6/21/2006 3:09 PM  
Blogger Dennis Fermoyle said...

Anonymous, our agreement lately has been amazing, and I hope you're still keeping those little kids in line--especially the boys!

DCS, although you have more confidence than I do that troubled students can be turned around, I really don't think that you and I are that far apart. Although you are probably right that no student comes to school with a desire to fail, I do think there are too many who come with no real desire to succeed--at least not in the way we want them to succeed. I'm not telling you anything you don't already know when I say that the social aspects of school are more important to a lot of kids than academics. Unfortunately, some kids' identities get tied into being the troublemakers--being the ones who will do the most outrageous things. I know that you think that a lot of these kids can be worked with, but I feel like we often end up doing too much damage to other students in the process. (Like the quiet student who ended up being sent to a "training center.") It's not that I hate these kids either. I now have a wonderful relationship with a girl I got kicked out of my class about ten years ago. She works at a place that I frequently do business at in town, and I really like her, and I think she likes me. But as a student, she was totally screwing up one of my classes, and that's why I wanted her out.

Regarding your statistic dealing with black and Latino students, you have me at a disadvantage. Our district has a significant number of American Indian and Asian students, but during my career, I've had a whopping total of two African-Americans. One was an average student, and one was the student council president of an otherwise all-white school. You could probably write a book on this, but I'm wondering what you think are the main reasons for the skill level differences that you mention.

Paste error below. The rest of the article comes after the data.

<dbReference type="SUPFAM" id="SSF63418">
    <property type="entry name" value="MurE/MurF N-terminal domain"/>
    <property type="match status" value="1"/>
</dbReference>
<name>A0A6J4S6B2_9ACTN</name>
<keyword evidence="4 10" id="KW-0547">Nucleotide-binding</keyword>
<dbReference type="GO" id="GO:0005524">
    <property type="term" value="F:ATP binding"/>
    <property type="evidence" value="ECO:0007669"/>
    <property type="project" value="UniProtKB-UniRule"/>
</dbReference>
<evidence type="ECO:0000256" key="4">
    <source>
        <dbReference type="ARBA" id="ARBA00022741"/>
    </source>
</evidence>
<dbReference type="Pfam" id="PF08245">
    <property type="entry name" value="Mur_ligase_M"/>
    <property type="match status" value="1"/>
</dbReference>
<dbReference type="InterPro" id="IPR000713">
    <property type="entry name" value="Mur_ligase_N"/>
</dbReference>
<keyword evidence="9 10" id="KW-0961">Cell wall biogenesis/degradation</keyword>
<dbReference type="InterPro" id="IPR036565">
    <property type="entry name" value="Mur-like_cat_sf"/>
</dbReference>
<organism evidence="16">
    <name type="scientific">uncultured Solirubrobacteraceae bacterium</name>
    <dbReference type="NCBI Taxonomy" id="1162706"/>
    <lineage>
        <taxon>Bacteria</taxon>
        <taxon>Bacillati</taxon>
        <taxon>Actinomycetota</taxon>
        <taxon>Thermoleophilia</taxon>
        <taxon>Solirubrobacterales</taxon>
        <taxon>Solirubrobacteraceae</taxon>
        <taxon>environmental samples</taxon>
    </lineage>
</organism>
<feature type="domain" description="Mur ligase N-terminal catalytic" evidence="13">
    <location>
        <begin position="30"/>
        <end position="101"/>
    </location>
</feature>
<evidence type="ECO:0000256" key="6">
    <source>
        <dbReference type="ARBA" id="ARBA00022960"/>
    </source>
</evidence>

6/21/2006 7:24 PM  
Blogger DCS said...

Without a doubt, teaching is more complex than it used to be. It can also be full of frustrations.

The life of a student and parent are also more complex. My daughter's former principal told me that he believed students and parents deserved college degrees by time the students graduate from high school! That's because of all the "stuff" students and parents have to deal with now.

Current company excluded, I believe that public education in general has become stagnant. Many teachers are resistant to change. Many teachers also believe that you can teach today's kids like our generation was taught. In addition, I know teachers who don't understand the importance of being culturally literate. For instance, they don't take the time to learn more about the Native American culture, even though they may have a large number of Native American students in their classroom. Or a teacher in a district where 80% if the students received free or reduced lunches doesn't take the time to understand challenges faced by low-income families.

I believe that many troubled students can be turned around because I've seen it happen. Kids who do turn around tend to have an ongoing relationship at school with an adult. It may be a teacher, a guidance counselor, a principal or a teacher's assistant. A lot of research bears this out.

Today, more so than with our generation, students have parents who are too caught up in themselves to spend a lot of time with their kids. Many parents will throw money at their kids instead of spending time with them. In this age of high divorce rates, many students are caught between bickering parents. Some kids who have authority problems have parents who don't respect authority.

I've seen many teachers remain in the classroom, even though it's clear that they burned out years ago. In my personal opinion, today's society doesn't treat children well. It's no wonder many of them have behavioral problems.

Many kids will respond positively if they know you care about them. They also can tell when teachers don't respect them. Of course, we will never get through to all kids, which is the point of your post.

Teaching today's kids takes a lot of energy, creativity and prayer. I admire teachers who keep up with the research. Education Week, the Public Education Network, and the National Education Association offer great resources. I also recommend checking out the website for the Harvard University Graduate School of Education.

This has been a great topic for conversation!

6/22/2006 3:18 AM